Characters are the building blocks of books. Done well, they can drive a bestselling career, despite weakness in plotting, pacing, and structure. Done badly, they can torpedo the cleverest story.
Tricks to help when making characters:
Ask yourself the three questions the reader asks to determine if your character is valid—So what? Oh, yeah? Huh?
Play the “What If” game—Ask What if…? Wouldn’t it be terrible if…? Wouldn’t it be funny if…? Wouldn’t it be ironic if…?
Balance the scales—for every strength, give your character a corresponding weakness.
Balance the scales—create an appropriate villain to challenge the strengths of your hero or heroine.
Know what your character wants—then make sure that your book is plotted to make it hard to get.
Know what your character fears—then make sure your book is plotted so that he must face and conquer that fear.
Know what your character dislikes—and use that to amplify the stakes in several scenes.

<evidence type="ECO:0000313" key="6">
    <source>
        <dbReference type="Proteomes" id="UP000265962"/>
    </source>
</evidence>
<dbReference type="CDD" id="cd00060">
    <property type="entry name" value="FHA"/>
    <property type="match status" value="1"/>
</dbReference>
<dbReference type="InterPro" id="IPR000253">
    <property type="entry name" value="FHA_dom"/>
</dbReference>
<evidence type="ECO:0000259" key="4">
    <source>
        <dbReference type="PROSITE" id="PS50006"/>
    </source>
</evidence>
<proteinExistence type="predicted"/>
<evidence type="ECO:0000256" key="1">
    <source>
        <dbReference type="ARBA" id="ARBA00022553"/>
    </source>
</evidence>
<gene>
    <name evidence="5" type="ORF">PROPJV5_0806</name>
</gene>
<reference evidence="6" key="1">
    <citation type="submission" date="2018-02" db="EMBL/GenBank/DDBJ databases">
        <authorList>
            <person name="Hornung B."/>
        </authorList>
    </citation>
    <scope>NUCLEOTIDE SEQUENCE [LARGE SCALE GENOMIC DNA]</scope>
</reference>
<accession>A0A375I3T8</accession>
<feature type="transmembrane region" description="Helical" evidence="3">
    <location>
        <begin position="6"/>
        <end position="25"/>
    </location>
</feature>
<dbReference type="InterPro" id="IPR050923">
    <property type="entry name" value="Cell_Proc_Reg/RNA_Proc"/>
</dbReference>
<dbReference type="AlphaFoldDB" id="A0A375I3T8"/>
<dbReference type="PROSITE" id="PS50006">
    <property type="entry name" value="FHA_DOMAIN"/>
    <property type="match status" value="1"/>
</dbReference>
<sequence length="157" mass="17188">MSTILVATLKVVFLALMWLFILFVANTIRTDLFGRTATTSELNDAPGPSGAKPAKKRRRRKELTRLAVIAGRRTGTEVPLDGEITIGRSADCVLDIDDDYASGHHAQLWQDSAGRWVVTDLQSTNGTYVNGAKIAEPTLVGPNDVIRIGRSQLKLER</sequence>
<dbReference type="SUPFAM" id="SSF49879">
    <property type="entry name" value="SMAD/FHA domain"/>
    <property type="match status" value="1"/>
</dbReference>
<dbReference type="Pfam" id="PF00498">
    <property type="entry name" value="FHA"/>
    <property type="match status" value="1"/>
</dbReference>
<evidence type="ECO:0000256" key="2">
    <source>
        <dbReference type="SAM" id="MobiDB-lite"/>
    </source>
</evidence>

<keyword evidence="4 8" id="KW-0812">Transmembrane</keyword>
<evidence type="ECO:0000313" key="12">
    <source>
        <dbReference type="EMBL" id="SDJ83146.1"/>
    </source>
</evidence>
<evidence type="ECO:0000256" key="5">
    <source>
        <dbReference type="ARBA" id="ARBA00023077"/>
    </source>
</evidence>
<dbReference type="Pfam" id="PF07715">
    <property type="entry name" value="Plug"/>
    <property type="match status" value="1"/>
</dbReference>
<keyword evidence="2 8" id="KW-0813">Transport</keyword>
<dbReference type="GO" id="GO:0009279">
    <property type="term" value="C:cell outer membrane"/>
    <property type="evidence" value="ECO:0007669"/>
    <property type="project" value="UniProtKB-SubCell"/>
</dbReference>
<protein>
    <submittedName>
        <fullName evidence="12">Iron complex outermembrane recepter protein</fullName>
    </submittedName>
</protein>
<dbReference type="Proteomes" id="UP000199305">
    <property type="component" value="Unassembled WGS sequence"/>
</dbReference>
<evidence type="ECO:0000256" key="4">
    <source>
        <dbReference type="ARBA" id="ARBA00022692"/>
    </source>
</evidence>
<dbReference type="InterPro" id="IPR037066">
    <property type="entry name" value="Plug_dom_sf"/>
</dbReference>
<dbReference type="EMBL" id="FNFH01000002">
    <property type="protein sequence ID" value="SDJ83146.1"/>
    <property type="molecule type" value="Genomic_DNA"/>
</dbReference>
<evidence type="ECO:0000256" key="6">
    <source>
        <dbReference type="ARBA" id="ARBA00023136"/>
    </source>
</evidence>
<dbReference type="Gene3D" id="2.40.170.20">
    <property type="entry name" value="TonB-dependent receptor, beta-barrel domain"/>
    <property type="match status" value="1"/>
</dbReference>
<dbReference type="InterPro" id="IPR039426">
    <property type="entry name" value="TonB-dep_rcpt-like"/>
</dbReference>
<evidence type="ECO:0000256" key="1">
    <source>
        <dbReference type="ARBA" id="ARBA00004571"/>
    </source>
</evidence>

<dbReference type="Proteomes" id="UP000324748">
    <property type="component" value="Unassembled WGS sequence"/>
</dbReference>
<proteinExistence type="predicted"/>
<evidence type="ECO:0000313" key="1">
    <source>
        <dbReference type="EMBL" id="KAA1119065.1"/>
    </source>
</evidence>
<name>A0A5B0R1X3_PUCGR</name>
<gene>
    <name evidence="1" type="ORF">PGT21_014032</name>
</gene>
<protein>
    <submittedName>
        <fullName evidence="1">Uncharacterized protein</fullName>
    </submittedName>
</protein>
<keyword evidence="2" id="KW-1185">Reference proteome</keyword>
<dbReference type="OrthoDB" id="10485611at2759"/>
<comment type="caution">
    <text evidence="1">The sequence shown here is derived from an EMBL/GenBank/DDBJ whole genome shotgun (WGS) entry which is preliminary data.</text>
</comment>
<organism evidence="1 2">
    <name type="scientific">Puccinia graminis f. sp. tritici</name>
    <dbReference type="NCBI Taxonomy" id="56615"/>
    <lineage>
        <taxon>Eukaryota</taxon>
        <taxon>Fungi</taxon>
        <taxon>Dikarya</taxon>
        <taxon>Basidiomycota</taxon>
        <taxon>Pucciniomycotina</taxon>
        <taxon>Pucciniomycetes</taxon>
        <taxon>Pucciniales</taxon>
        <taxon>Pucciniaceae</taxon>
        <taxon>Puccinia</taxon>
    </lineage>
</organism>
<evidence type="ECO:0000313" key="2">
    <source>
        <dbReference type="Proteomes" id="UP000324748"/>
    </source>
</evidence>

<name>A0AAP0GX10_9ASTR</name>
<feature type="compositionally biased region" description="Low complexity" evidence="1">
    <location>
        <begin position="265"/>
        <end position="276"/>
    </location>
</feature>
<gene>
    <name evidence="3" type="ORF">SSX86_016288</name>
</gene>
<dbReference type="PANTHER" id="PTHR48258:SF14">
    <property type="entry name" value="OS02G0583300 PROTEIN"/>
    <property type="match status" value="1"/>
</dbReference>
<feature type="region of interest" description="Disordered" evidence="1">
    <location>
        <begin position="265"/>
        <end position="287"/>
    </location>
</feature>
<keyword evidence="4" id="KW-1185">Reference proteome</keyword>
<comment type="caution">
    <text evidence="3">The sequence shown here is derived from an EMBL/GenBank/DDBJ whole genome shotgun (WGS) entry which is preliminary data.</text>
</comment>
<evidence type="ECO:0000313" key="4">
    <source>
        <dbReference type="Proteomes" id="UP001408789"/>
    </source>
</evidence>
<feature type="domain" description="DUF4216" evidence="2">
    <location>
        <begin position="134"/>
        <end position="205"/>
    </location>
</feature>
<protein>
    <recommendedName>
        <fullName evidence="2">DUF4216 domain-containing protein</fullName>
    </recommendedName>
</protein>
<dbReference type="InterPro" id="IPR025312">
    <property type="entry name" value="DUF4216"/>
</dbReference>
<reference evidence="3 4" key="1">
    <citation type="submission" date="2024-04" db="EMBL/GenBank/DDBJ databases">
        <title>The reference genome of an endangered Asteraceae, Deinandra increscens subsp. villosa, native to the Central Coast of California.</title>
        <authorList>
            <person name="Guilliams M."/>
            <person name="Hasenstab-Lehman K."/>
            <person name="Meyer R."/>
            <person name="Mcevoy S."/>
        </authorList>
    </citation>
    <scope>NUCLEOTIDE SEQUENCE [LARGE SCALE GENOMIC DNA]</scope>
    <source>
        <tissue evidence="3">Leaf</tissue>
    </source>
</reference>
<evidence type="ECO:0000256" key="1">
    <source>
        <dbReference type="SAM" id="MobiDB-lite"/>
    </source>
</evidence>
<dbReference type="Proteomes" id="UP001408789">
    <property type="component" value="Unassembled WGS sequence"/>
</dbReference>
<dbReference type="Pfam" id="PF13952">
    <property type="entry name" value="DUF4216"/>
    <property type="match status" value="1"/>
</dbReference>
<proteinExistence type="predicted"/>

Use the tools of modern psychology, if it helps you—these can be anything from gender studies to enneagrams.
Make character sheets, if it helps you.
Make a bible—every time you add a character into a manuscript, write down the character’s name, any character traits you’ve gifted him with, and the scene you’ve involved him with. Add to this bible every time you add new layers to a character. Six chapters later, when the character pops up again, you can thumb through the bible and keep your characters consistent.
Let your characters create your story, or let your story create your characters, but make sure that the two are right for each other.
Use stereotypes to your advantage—either letting them shape the outline of your character, or letting your character play against them.